We Are All Connected

We Are All Connected Card Front Increased ContrastHumanitarian Exhibition To Be Unveiled At MAC

Monongalia Arts Center is unveiling a new humanitarian exhibition in the Benedum Gallery on Friday, February 10. A group of local Morgantown students are bringing awareness to the global issue of landmines and cluster munitions using their artwork. COORDINATED by Nora Sheets, the art teacher at St. Francis Central Catholic School, this student organization is showcasing a global humanitarian issue for our local community. Monongalia Arts Center (MAC) is proud to announce our February 2017 Benedum Gallery exhibition, We Are All Connected by PSALM (Proud Students Against Landmines and Cluster Bombs). This exhibition examines the concept  that “we are not alone on the journey through life — we are all connected at some level — that the actions of one person can affect another person, which, in turn, affects another and yet another.  The exhibit hopes to demonstrate that often ONE person CAN make a difference and that in doing good for others, whether for one human being or many, you do yourself a world of good and transform your own life and gain what one student calls “the contentment of giving ".

We Are All Connected will be on display in MAC’s Benedum Gallery from February 10 – March 4, 2017 and will feature artwork by the members of PSALM. Also on display will be photos and other items to educate the public about PSALM’s work. Since the inception of PSALM, students have used their many gifts and talents to raise awareness about world issues that concern them. PSALM students made shadowboxes with artworks to connect to one another symbolically, representing our connectedness in life. The colorful artwork was made pleasing to the eye, enticing viewers, yet the subject matter confronts difficult issues, namely the remnants of war and conflicts that affect the most vulnerable of the world today.
PSALM asks all gallery visitors to choose a strip of paper from the basket and weave it into our painting. The result being a “work in progress” that the visitors attending the exhibit can participate in, and it won’t be completed until the show has ended. The paper “weaving” will also serve as a reminder of “woven web of life” and of the need to work together to resolve these pressing issues of our world today.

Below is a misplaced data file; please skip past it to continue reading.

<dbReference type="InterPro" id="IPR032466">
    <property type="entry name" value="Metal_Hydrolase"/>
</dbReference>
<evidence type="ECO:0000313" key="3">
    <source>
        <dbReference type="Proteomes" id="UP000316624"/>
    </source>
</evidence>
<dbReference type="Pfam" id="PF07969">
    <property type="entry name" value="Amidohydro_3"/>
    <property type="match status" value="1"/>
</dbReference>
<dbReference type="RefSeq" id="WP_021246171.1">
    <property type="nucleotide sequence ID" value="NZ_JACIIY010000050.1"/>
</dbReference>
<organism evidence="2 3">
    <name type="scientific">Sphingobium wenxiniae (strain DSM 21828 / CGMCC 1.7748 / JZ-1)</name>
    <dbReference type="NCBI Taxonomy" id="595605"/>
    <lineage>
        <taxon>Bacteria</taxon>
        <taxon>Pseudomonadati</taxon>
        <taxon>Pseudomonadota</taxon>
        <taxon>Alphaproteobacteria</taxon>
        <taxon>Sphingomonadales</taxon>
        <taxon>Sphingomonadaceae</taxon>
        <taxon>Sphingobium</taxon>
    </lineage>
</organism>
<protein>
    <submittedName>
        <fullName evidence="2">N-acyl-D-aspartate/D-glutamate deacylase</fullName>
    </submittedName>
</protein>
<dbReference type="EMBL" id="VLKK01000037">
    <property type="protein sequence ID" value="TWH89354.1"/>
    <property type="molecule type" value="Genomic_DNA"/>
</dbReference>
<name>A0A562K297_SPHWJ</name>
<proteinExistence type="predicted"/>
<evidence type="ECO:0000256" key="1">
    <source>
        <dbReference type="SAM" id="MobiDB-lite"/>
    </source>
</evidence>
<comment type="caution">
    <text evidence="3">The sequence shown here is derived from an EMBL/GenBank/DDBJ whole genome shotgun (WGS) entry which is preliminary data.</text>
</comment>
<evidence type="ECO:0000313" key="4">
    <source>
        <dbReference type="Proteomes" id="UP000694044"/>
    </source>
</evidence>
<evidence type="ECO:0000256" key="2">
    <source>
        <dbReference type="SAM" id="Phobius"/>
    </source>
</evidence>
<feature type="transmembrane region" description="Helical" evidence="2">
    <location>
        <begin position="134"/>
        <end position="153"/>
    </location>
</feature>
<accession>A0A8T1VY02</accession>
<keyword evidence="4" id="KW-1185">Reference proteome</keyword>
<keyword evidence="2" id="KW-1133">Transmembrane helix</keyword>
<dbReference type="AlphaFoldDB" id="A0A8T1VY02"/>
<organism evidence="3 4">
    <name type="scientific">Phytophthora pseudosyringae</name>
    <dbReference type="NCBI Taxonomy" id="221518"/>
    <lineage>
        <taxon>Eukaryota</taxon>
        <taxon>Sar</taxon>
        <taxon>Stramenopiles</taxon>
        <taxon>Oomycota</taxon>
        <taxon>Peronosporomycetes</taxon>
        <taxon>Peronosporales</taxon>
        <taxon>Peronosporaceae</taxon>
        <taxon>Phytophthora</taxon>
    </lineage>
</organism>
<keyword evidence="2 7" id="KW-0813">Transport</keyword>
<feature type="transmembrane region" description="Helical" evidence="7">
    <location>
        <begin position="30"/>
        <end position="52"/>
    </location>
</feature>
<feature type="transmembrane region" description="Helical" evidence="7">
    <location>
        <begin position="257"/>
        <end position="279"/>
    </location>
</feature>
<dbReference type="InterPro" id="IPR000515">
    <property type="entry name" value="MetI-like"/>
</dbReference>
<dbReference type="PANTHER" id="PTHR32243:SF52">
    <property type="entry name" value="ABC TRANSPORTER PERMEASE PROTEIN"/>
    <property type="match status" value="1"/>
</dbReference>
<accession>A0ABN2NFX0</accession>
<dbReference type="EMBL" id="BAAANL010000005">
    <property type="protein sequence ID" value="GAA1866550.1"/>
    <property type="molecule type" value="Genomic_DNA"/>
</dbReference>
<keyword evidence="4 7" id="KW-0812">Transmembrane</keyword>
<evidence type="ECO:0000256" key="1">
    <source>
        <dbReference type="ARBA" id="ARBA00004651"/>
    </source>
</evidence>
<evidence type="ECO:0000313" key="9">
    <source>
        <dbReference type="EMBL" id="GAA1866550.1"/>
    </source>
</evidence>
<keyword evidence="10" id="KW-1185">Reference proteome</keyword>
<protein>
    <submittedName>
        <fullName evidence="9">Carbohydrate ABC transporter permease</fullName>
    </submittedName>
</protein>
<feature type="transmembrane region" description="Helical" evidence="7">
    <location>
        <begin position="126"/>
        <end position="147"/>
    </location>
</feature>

Nora Sheetz says of her students “I can only imagine what they will accomplish in the future and indeed have seen the amazing impact their work has had! All of this can directly be attributed to 3 students who took an art assignment in 1999 and made it into something so much bigger! Sometimes the teacher teaches the students and sometimes the students teach the teacher!”

The public opening reception for this exhibition will be held at MAC on Friday, February 10 from 5:30 – 7:30 pm. All community members, students and faculty are invited to attend. During the opening reception, PSALM students will act as gallery guides.
PSALM is an internationally recognized grass-roots organization that began as a social justice art project in 1999. Today, its supporters include community leaders, activists, and politicians.  PSALM students are encouraged to dream of a more just and peaceful world and to make that world a reality by using their skills and talents to not only learn about these important issues but also facilitate change for a better world. PSALM students are working members of the West Virginia, United States, International Campaign to Ban Landmines and the Cluster Munition Coalition (WVCBL).
The Mission of PSALM/WVCBL is three-fold:
1.) To raise public awareness about landmines and cluster munitions
2.) To offer humanitarian assistance to landmine/cluster bomb survivors through service projects and raise awareness about survivor issues
3.) To encourage ALL countries, especially the United States, to sign treaties banning the production, use, and stockpiling of these weapons
Learn more about PSALM at
Correction: PSALM will not be showcasing a table of hand-painted plates as they did last year.

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